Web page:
What is the hole in the sun? Phenomenon explained

Coronal hole observed in 2020 (Nasa via Reuters)
Coronal hole observed in 2020 (Nasa via Reuters)

A coronal hole has opened in the sun's atmosphere, a recent photo from Nasa's Solar Dynamics Observatory has shown.

The captured image depicts a stream of solar wind hurtling towards Earth as magnetic fields open up, allowing solar wind to escape. The structure shown spans roughly 800,000 km along the axis.

The hole, which is a region in the sun's atmosphere, was seen on Monday (December 4) according to Space Weather, the US government's official source for space weather forecasts.

It looks dark in the photo because the hot glowing gas (or plasma) normally contained in that area is missing.

But is it really a hole?

Coronal hole and solar wind (Space Weather / Atmospheric Imaging Assembly)
Coronal hole and solar wind (Space Weather / Atmospheric Imaging Assembly)

Coronal holes are not holes in the sun but rather those at the sun's surface. They are a relatively common feature of the sun’s outer atmosphere, called the 'corona'.These holes are large dark regions in the solar atmosphere and can generally be seen in extreme ultraviolet (EUV) and X-ray wavelength imagery.Coronal holes can form at any point during the 11-year solar cycle. They are cooler than the surrounding area.

However, they are more prominent when persistent coronal holes form near the Sun's polar regions, or the solar minimum.

What causes coronal holes?

Dean Pesnell, project scientist for Nasa's Solar Dynamics Observatory, told NPR that scientists aren't really sure where coronal holes come from.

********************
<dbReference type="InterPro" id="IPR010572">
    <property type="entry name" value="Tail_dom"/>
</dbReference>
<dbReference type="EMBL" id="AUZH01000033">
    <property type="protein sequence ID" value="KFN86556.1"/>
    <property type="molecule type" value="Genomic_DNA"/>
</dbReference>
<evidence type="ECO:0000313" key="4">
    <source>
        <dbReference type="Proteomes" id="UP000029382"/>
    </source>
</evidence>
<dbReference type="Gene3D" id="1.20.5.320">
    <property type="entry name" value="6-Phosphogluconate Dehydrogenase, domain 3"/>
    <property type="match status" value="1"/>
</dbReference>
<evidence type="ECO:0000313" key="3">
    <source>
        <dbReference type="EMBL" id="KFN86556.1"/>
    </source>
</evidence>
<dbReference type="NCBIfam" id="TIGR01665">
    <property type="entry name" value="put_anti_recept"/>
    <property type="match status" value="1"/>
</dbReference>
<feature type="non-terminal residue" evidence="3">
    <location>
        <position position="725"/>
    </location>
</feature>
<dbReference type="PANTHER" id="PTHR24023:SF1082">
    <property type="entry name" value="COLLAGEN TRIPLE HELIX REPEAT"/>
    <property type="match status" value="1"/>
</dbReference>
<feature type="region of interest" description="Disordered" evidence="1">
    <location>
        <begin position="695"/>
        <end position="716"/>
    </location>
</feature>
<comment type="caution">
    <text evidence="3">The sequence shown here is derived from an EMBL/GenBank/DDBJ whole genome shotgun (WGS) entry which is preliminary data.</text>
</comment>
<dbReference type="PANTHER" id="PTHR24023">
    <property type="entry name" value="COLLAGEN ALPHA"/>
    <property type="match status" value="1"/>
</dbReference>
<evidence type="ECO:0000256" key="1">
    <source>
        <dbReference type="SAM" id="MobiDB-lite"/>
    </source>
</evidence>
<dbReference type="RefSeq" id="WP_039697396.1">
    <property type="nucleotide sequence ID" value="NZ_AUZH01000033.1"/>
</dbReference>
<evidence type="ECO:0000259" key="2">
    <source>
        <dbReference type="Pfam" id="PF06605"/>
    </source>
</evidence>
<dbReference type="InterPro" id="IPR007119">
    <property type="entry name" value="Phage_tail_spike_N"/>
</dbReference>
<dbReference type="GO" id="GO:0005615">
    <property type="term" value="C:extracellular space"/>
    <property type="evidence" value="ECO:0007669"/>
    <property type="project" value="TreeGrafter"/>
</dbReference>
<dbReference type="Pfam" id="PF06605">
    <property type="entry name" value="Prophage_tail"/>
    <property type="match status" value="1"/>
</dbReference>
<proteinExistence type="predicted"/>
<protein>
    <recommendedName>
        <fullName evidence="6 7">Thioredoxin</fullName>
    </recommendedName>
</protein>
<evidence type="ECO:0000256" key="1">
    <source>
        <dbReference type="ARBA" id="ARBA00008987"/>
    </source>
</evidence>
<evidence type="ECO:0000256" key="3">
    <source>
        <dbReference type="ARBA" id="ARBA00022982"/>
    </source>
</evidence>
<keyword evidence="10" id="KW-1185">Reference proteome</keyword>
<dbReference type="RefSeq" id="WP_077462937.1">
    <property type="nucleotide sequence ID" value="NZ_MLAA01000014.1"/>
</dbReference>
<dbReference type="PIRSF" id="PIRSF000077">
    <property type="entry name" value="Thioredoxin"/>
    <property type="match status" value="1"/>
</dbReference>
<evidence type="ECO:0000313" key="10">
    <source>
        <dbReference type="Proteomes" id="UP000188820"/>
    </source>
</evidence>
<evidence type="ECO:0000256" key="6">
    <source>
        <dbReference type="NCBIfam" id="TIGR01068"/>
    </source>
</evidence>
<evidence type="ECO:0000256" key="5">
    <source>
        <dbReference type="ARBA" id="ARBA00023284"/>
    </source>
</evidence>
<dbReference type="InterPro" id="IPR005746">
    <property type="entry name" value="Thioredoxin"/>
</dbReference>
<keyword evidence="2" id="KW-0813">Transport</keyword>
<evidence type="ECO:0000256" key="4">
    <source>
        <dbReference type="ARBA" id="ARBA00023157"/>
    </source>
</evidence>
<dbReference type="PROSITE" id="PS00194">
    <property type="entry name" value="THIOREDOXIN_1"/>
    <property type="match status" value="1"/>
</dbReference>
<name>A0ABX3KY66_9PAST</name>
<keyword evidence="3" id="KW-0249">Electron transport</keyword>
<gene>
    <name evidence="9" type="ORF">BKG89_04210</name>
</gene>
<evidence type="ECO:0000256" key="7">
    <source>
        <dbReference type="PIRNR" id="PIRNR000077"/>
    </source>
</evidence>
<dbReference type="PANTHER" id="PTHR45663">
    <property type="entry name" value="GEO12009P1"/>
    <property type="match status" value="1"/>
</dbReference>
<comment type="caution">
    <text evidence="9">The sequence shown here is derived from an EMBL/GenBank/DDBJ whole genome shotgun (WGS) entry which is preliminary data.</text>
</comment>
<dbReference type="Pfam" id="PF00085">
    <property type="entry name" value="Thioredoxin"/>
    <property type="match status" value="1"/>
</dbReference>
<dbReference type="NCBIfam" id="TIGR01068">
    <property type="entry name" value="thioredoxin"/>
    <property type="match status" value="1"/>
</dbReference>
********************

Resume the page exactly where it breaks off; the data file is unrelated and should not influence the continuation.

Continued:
"Some people claim that they are the skeleton of old sunspots," he said.

Other scientists say it occurs when the magnetic fields crash into each other, merge, and split, during periods of intense solar activity.

In March, Daniel Verscharen, associate professor in space plasma physics at University College London, said: “Coronal holes are regions from where fast solar wind is launched into space.

“Fast solar wind has speeds of about 700km or 800km per second and is thus almost twice as fast as the average solar wind."

Is a hole in the Sun anything to worry about?

In short, no, they're nothing to worry about.

"A coronal hole is just a big, dark blotch that we see on the sun in our images," explained Dean Pesnell. "We can only see them from space because, when we look at them [through] a regular telescope, they don't appear."

Are coronal holes common?

Spotting coronal holes is not something entirely unusual. Scientists in March spotted one.

Scientists in March also reported being in the midst of heightened solar activity, as a hole 20 times larger than Earth was spotted. They predicted an increase in the number of phenomena, including coronal mass ejections, geomagnetic storms, and flares.

It has been thought that more coronal holes will be spotted in the coming years.